Westminster Abbey was right to reject Hollywood's 30 pieces of silver





The Da Vinci Code has sold more than 20 million copies across the world. So now it is to be a film. This week the film-makers are in Lincoln (Britain). They would have preferred to be in Westminster Abbey because it is there (something to do with the tomb of Sir Isaac Newton) that the trail in the book leads. But the Abbey authorities refused, saying "…we cannot commend or endorse the contentious and wayward religious and historic suggestions made in the book".

Luckily for the film-makers, the Dean of Lincoln, the Very Reverend Alec Knight, is not so fussy. He agrees that the book is "a load of old tosh". But as soon as the team offered £100,000 to the cathedral if he would let them film, he gave in. "It will bring Lincoln and Lincolnshire more into focus," he says, "It is a huge opportunity in secular terms." A solitary nun mounted a prayer vigil at the cathedral doors in protest, but the Very Reverend was nothing daunted, happy in his Anglican illusion that £100,000 is a lot of money to extract from Hollywood.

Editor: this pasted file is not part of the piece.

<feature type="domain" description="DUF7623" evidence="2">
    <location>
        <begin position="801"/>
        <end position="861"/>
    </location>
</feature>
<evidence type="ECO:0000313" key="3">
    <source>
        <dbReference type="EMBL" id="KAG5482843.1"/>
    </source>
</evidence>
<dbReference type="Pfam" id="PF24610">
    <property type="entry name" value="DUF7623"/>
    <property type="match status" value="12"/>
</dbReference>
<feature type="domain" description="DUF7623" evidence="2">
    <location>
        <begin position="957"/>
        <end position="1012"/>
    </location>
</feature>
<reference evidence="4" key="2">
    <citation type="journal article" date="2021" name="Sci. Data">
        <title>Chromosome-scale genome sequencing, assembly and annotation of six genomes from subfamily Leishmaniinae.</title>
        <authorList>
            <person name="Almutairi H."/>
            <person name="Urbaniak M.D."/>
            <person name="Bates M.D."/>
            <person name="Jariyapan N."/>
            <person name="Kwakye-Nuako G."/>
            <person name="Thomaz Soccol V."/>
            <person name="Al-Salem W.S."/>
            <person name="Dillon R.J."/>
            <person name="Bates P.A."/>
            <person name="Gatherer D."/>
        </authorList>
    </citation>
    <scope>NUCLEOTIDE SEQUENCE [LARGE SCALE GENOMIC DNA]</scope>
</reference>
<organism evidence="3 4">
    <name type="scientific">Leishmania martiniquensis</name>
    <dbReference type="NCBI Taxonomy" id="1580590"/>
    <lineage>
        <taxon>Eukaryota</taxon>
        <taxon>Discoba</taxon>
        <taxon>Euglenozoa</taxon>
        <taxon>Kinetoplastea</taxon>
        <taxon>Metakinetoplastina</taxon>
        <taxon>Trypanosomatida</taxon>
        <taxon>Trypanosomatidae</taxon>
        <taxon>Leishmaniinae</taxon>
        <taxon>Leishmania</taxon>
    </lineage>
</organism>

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Rosland Wright - 1/20/2004

This war is very stupid and meaningless cause i could have been prevented